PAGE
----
Unveiling the Layered Structure of Sulfobetaine Polymer Brushes through Bimodal Atomic Force Microscopy

Evan Angelo Quimada Mondarte, Yuchen Shi, Xue Qi Koh, Xueyu Feng, Dan Daniel, Xin-Xing Zhang, Jing Yu

Research output: Contribution to journalArticlepeer-review


Many zwitterionic polymer brushes exhibit highly stimuli-responsive properties stemming from the strong dipole and electrostatic interaction of their building blocks. Here, we showed how a combination of two atomic force microscopy (AFM) modes can reveal the layered structure of poly(sulfobetaine methacrylate) brushes synthesized by surface-initiated atom-transfer radical polymerization. Due to polydispersity and anti-polyelectrolyte effect, a diffused layer emerges on top of a condensed layer of the brush as a function of salt concentration. The amplitude-modulation mode of the AFM, owing to the tip’s dynamic motion, can only probe the more stable condensed layer near the substrate, whereas the force-spectroscopic mode with its high sensitivity can accurately detect the diffused layer and hence determine the total brush thickness. Infrared spectroscopy and quartz crystal microbalance monitoring revealed the strong ion-screening effect and higher brush hydration propensity of multivalent ions. Different cation valencies also showed subtle effects on the dimensionality of the layered structure. Our results highlight the usefulness of AFM in revealing various contextual phenomena that arise from the unique properties of zwitterionic polymers.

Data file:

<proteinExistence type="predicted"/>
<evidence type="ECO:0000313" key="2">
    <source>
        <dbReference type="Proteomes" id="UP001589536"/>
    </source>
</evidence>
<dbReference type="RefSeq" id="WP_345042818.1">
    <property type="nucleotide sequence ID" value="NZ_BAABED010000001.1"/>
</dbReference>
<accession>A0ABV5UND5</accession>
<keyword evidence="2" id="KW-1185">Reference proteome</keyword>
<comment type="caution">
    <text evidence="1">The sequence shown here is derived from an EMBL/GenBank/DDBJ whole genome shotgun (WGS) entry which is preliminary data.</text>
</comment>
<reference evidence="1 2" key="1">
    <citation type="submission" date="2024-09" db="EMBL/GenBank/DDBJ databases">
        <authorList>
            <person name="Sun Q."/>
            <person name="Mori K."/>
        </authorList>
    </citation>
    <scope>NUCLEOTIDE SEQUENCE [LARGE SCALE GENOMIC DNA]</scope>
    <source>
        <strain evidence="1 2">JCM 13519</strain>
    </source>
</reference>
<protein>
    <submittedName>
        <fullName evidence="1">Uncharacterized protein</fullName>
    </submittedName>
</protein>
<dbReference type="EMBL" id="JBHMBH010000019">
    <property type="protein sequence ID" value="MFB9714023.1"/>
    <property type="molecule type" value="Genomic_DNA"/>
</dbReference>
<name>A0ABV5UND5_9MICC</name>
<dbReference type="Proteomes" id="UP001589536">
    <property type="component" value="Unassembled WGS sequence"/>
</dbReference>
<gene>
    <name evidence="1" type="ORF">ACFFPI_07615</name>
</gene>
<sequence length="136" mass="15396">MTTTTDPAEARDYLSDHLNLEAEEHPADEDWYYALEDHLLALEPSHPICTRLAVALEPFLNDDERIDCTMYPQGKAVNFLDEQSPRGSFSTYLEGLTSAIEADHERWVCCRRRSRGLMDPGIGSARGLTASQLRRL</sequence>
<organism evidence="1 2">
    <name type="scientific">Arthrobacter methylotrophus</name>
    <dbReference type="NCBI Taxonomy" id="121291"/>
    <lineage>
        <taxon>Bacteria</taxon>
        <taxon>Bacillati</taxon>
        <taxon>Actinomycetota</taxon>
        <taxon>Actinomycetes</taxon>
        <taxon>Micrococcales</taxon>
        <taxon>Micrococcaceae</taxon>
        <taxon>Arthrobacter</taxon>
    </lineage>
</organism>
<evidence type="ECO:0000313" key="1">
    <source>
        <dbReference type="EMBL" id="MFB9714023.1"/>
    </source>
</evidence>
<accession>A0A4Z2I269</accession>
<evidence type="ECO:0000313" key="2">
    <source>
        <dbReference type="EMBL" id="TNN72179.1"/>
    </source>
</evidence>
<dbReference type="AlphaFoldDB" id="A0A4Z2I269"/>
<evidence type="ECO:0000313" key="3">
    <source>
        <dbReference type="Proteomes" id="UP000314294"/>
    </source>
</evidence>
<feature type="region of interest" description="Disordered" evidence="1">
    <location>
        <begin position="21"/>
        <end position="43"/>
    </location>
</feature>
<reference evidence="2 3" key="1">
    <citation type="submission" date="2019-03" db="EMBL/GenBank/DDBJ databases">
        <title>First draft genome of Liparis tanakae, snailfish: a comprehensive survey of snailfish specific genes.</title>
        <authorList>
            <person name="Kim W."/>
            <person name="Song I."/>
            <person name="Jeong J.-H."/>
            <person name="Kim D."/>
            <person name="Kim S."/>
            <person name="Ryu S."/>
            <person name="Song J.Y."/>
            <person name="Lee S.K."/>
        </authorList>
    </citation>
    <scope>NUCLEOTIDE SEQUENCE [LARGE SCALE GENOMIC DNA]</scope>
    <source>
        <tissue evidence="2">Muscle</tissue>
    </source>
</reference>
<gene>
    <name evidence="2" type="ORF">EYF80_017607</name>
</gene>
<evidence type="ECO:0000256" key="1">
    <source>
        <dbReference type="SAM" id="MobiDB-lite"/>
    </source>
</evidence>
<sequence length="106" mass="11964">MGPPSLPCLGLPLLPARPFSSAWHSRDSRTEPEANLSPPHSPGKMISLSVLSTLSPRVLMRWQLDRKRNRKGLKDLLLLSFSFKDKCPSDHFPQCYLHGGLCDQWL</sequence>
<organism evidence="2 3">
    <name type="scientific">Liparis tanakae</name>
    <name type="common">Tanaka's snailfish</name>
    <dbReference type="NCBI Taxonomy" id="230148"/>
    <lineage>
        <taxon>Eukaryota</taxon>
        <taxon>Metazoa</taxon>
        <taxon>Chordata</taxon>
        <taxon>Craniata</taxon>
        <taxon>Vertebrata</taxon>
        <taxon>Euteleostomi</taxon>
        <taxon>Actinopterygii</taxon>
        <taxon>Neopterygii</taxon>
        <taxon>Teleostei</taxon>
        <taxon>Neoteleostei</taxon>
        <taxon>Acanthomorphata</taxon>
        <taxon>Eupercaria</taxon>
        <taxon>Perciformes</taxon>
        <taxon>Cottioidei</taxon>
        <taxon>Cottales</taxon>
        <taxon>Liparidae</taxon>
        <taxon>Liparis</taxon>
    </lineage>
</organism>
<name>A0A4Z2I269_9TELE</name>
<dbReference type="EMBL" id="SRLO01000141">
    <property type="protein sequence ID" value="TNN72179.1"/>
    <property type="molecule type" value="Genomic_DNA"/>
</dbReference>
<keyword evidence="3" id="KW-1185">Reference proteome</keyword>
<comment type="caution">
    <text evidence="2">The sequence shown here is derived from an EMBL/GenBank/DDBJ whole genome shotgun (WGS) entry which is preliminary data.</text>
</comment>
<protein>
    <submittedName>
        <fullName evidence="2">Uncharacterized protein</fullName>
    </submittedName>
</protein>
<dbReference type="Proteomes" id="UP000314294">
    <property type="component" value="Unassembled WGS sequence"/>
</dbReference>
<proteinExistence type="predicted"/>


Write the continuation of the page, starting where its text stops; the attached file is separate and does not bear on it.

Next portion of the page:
Original languageEnglish (US)
StatePublished - Jun 23 2023

Bibliographical note

KAUST Repository Item: Exported on 2023-07-13
Acknowledgements: This work is supported by the Singapore National Research Fellowship (NRF-NRFF11-2019-0004) and the Singapore Ministry of Education (MOE) Tier 2 Grant (MOE-T2EP30220-0006). X.-X.Z. acknowledges the support from Fundamental Research Funds for the Central Universities (DUT21RC(3)030).

ASJC Scopus subject areas

  • Materials Chemistry
  • Organic Chemistry
  • Polymers and Plastics
  • Inorganic Chemistry


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